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The benefits of taking a break

When you really need a vacation but it just isn't possible, here some other things you can do.
By Danielle Blevins |


Incessant work on behalf of clients can be flat-out exhausting. 


That fatigue can leave professionals tired, uncreative, and lacking the inspiration to put together unique and innovative ideas and campaigns. This is about the dreaded b-word: burnout. For many PR pros, that word is one never to be uttered, due to the nature of non-stop client work.



Creativity is a concept of cognitive function. Described as "sought after" in a 2005 article in the Creativity Research Journal, researchers stated "creativity...[is] sustained competition." But how can you do that when that little red light keeps blinking? 


Let's think about this from a clients' point of view. Would you want to hire, or let alone keep around a firm or an individual who only came to the table with unoriginal ideas? Where's the risk? Where's the reward?


Unplugging and spending a week in the woods is not really allowed. So when you're feeling burned out, in what ways can you rejuvenate yourself without going off the grid? How do you tap into that imaginative zone when a week long vacation is out of the question? There are a few ways to find your zen and do incredible work for your clients at the same time.



1. Take a 45-minute walk break.

Overloading on technology can continually excite our senses in a manner that leaves us feeling tired and drained. Detaching oneself from the devices that connect PR pros to the world may seem like crazy talk, but it's worth doing every once in a while.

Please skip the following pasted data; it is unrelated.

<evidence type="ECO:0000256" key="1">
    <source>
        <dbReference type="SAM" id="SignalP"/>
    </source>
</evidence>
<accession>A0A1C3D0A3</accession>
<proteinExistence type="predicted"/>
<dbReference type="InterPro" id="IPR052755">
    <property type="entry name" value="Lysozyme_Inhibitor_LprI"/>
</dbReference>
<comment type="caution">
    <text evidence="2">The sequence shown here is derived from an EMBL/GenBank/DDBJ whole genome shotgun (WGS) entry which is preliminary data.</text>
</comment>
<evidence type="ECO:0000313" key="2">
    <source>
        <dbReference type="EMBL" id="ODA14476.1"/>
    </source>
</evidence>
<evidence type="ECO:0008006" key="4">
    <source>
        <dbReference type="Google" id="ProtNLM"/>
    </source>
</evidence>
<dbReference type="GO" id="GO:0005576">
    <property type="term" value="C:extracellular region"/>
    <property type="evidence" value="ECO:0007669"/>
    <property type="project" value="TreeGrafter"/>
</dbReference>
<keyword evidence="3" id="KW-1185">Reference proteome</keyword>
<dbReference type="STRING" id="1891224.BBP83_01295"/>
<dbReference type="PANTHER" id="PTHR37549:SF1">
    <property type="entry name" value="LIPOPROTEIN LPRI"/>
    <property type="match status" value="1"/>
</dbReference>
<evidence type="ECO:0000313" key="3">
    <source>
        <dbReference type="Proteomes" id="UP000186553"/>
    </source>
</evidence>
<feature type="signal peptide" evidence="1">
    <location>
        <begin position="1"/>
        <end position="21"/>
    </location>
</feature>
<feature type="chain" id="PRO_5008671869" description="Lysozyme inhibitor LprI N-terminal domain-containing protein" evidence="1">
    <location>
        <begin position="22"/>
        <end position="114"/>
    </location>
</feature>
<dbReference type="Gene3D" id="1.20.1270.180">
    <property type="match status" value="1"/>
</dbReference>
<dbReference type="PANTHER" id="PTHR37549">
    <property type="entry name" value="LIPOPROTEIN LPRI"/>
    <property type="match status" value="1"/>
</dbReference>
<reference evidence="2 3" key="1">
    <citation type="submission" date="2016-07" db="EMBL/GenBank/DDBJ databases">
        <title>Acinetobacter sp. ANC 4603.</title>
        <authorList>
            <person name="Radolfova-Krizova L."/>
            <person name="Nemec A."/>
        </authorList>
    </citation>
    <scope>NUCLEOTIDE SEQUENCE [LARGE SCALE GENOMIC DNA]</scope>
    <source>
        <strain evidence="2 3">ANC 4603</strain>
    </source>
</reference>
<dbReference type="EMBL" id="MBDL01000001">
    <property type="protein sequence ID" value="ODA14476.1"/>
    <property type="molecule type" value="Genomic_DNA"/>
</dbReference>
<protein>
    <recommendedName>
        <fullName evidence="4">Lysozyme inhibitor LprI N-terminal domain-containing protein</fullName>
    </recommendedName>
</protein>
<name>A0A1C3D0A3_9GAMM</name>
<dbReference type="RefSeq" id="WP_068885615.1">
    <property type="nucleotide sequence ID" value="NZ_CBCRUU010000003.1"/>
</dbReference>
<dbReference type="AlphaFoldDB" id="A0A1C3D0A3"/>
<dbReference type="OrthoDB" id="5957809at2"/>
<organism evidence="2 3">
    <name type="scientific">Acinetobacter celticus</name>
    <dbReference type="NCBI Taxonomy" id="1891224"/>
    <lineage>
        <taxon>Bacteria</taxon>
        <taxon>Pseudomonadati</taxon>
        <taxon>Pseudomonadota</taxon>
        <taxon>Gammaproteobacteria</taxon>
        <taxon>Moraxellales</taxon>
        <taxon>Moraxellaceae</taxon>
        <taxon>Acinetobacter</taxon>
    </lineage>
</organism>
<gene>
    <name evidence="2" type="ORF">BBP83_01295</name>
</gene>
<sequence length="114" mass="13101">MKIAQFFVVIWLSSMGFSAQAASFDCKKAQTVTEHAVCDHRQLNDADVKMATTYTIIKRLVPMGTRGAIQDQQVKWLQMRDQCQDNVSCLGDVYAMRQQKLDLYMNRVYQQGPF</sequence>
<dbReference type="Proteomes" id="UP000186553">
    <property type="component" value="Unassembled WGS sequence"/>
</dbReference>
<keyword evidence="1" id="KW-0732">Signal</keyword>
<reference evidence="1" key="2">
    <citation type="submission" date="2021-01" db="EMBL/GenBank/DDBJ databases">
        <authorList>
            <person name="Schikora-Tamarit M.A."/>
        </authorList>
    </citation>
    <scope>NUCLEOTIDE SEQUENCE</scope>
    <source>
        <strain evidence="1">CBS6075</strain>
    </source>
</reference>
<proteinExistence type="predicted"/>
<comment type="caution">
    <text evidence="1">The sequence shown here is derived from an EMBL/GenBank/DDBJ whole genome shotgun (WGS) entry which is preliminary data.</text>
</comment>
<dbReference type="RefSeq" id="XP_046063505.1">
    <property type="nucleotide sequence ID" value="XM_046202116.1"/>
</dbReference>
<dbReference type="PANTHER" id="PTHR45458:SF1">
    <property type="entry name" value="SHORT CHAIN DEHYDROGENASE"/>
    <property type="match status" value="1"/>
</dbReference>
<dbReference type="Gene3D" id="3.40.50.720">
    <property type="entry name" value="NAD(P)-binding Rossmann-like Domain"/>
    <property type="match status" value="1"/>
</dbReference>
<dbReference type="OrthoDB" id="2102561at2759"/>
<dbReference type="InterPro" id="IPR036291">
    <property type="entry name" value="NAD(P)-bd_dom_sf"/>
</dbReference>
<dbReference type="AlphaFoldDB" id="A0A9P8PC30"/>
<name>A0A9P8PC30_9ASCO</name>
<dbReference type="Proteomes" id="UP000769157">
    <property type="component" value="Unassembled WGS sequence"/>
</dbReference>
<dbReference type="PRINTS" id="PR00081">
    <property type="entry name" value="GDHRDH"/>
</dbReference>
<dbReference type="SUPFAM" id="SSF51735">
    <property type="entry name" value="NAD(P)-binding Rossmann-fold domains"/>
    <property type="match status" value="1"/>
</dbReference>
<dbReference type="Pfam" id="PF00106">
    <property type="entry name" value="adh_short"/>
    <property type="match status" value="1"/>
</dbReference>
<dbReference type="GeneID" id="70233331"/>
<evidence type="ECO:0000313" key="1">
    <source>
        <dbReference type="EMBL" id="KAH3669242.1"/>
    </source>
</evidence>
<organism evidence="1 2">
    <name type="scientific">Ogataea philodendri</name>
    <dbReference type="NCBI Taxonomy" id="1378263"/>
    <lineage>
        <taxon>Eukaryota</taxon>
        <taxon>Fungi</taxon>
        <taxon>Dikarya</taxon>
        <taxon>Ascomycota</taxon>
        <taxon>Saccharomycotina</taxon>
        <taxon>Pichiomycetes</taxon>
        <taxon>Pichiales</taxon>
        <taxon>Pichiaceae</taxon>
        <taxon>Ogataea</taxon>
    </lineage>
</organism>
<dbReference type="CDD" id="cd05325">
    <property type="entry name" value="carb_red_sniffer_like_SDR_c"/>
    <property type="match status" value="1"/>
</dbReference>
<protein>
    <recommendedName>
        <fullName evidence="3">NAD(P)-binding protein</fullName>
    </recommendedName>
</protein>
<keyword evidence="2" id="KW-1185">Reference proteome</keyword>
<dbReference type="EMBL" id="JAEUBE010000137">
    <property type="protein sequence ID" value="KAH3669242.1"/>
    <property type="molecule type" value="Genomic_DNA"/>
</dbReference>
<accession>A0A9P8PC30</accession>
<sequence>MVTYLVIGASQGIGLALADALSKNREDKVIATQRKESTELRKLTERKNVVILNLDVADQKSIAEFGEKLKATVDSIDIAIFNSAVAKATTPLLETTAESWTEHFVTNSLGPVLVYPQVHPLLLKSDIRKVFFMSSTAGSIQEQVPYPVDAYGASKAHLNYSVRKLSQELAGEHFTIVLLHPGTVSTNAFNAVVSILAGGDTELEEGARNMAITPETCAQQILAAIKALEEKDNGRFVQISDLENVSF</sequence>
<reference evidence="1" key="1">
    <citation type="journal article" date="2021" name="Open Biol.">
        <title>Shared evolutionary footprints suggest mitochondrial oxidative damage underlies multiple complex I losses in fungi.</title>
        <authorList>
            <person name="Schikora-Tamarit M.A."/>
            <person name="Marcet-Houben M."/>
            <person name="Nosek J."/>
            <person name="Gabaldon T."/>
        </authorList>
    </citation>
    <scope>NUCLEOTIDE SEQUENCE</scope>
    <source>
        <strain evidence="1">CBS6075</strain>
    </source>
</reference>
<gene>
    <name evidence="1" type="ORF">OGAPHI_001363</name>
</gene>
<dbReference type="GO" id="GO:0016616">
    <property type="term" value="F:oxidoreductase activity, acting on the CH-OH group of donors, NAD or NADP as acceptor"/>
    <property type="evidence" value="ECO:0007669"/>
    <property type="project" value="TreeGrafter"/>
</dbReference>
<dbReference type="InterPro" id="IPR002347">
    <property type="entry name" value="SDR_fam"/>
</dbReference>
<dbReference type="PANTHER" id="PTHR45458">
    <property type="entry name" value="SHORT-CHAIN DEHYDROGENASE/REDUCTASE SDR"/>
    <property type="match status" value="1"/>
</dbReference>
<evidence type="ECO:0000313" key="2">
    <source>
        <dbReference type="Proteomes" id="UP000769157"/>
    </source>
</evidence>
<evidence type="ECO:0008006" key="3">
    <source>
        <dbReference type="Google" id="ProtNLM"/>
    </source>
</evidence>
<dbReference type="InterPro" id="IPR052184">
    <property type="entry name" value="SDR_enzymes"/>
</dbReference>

The exploratory study mentioned above, "Aerobic Exercise and Creative Potential: Immediate and Residual Effects," found there to be proof that exercise "provides tangible improvements to creative productivity. It continues: "This implies that...organizations may potentially benefit as well...[exercise could] yield increases in creative output and innovation in product development, promotion, operations management." 

Getting up from the computer screen, putting down your double cellphones, and taking a walk in the sun will give you the opportunity to find your inner voice. According to the American Heart Association, taking a walk will not only enhance your mental well-being, but it will reduce your body's susceptibility to diseases including osteoporosis, diabetes, breast cancer, and colon cancer. By simply taking a walk, your blood pressure and sugar levels will be reduced in a way that will give you energy and help reignite a creative spark.




2. Find a hobby.

Google long had a policy that granted employees 20% of work time to devote to side projects. AsWired reported, it had its problems. However, as the author notes, it was not an entirely bad idea. 


Getting outside of your everyday routine can get the creative juices going. When professionals do creative things outside of work, those creative instincts will carry over into the workplace.  



In public relations, there's continual pressure to be new and innovative. It may seem counter-intuitive, but doing something other than working can help with that.



3. Share and listen.

Sometimes, it's good to talk to others about their world instead of focusing on one's own. At its best, escapism is when we can put our problems and lives on the backburner and focus fully on someone else. 



On the flip side, sometimes we need someone to listen our problems. Whether it's a friend, a mentor, or a family member, find a way to express what you're feeling to help get to the core of what's causing you to experience these feelings of frustration and lack of motivation.


Take some time to unclutter your thoughts, take a walk, engage in something not work related, and talk to another human being. Taking a pause will be the best thing for your clients and your career. It will give you new energy to be healthy, creative, and inventive. It's the best thing for you to fight the dreaded b-word.



This story originally appeared on PR Daily.

Copyright © 2014 Entrepreneur Media, Inc. All rights reserved.
This article originally appeared on Minor edits have been done by the editor.  


Photos from Wikimedia Commons and Flickr (Aris Sanchez and Ed Yourdon


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